in Kansas City
Ideas and topics using Kansas City area resources (in no particular order)
The California and Oregon trails
Perhaps the most obvious topic for regional study with the trails beginning in our area and so many thousands of people coming to and through on their way west. Something that is sometimes overlooked is that many of these same people also came back.
The Santa Fe Trade
Beginning in 1821, the Santa Fe traders traveled down the trail to Mexico to exchange goods.
Mormon migration to and from Jackson County
In the early 1830s thousands of members of the Latter Days Saints (the Mormons), under the leadership of Joseph Smith, came to Jackson County to establish their home and church. Within a few year resentment from other residents forced the Mormons to move north to Clay and Daviss Counties, and then escape to Illinois when the Governor of Missouri declared war on them.
The RLDS return to Jackson County
Years after their predecessors had left Jackson County, a branch of the Mormon Church, returned to settle in our area. The Reformed Latter Days Saints are a major religious force in Independence, Missouri, today.
The Black migrations to the Kansas City area, including the Exodusters
Black people have moved into the Kansas City area at several points in our history, beginning with those brought in as slaves, and continuing until today. A point of particular movement was the 1880 when Blacks of the South were attracted to Kansas with promises of free land. Many of the Exodusters came through the Kansas City area, and when the promises did not come true, returned here to live.
The various ethnic groups which settle in the region
Many ethnic groups come to live in the Kansas Cities: the Irish, Germans, Belgians, Croatian, Serbian, Italian, Mexican, Swedish, and others migrated to the Midwest as early as the 1820s and 1830s. Many of these groups quickly assimilated into the mainstream, though some remains of their diverse cultures are still with us. Also, new groups, such as the Vietnamese, have settled in our area since the 1970s.
The impact of the Railroads in attracting people to the Midwest
Railroad companies played a major role in town building in the Midwest and in offering to come and buy land.
Street railways and the development of neighborhoods and suburbs
Moving people around in an urban community is still a major concern of city planners. Before the automobile, most people lived close to their work or use public transportation -- the street railway system. Moreover, interurban lines -- short distant railroads -- linked KC to cities like St. Joseph or Lawrence making it easier to live, work, and shop in different places.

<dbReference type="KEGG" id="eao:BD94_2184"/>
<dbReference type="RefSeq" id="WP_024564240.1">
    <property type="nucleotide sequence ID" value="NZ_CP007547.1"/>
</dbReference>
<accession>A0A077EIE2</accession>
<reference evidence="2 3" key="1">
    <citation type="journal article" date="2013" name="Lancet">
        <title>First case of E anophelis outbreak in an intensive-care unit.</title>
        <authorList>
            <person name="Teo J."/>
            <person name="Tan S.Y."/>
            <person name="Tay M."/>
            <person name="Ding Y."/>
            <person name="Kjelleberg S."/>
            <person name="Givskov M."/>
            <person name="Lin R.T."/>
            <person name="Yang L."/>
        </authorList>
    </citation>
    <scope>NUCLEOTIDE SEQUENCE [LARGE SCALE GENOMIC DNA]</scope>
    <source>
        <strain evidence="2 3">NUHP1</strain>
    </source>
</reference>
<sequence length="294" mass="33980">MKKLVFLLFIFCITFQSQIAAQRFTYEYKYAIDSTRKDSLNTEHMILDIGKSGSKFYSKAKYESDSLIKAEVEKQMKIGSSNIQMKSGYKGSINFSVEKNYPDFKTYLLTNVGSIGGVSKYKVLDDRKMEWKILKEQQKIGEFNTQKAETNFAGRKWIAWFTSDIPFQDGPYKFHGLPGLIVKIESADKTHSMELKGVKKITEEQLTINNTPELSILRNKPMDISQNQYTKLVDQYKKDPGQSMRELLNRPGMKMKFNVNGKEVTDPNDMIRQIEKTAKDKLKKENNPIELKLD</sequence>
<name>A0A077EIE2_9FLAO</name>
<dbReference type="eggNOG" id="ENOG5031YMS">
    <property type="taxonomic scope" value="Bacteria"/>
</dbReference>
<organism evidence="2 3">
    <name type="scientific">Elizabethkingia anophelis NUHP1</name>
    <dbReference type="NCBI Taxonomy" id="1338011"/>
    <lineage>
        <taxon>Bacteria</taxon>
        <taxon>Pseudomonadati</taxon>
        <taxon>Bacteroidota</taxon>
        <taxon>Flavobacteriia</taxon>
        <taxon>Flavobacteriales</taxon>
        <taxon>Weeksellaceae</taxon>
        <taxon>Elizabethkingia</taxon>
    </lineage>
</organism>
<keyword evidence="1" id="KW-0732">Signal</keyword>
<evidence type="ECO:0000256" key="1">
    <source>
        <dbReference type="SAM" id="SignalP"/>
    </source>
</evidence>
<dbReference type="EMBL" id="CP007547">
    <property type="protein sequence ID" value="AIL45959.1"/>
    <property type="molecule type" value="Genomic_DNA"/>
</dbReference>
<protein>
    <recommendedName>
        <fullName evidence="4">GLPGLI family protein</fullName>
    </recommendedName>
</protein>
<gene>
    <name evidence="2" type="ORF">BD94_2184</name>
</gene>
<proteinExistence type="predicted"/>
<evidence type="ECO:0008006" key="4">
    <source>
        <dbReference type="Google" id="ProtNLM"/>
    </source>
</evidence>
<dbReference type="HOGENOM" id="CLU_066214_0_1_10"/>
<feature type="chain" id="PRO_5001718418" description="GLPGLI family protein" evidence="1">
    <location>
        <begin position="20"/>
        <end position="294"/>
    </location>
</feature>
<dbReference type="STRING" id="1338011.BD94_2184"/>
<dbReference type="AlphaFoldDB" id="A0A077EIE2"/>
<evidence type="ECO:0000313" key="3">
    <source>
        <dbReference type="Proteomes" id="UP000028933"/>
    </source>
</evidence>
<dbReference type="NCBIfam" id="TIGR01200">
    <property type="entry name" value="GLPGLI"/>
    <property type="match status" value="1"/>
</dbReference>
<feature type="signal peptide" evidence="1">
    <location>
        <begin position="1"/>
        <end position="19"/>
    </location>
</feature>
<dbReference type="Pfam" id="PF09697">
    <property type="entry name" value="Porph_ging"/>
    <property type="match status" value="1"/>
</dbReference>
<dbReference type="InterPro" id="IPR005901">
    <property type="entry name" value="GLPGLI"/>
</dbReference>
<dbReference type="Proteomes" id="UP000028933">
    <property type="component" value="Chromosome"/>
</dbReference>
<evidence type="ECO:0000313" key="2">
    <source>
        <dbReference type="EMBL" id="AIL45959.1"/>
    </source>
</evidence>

Highways as conduits of movement in the region
When the interstate highway system was begun in the 1950, it was intended as a means of connecting out laying communities to downtown. The goal was to make it easier to come into the city. What was not considered was that it also made it easier to get out of the city.
The culture of suburbs
Much as been made of the way American society has changed because of the emergence of the suburbs. Some historians have suggested that this time parallels the 1890s when it first occurred that more people lived in cities and towns than on the farm. The historian Fredrick Jackson Turner called it the end of the American Frontier.
Sister Cities of local communities
Communities, like people, exchange ideas and cultures. One of the ways this has happened is through formal relationships like Sister Cities. KC has many sister cities, but the first was Seville, Spain.
The Americanization/naturalization movements
Americans become Americans in two ways -- we are born to it, or we are naturalized. At various time in our past it has been either more or less easy to be naturalized. Moreover, there were questions about how an individual or group could most easily merge into the mainstream society. Organizations were formed to give training to new immigrants in English and other aspect of the American culture as a way to "Americanize" them.
Dislocation of people during the Civil War -- Order #11
War always dislocated people. In our area, one of the most important experiences was the Border Wars between Kansas and Missouri, and the Civil War which followed. Homes were burned, people killed for nearly 10 years. One act highlighted the period -- Order #11 was a military directive issued in 1864 that required all Southern sympathizers to be removed from Jackson, Cass, and Benton Counties.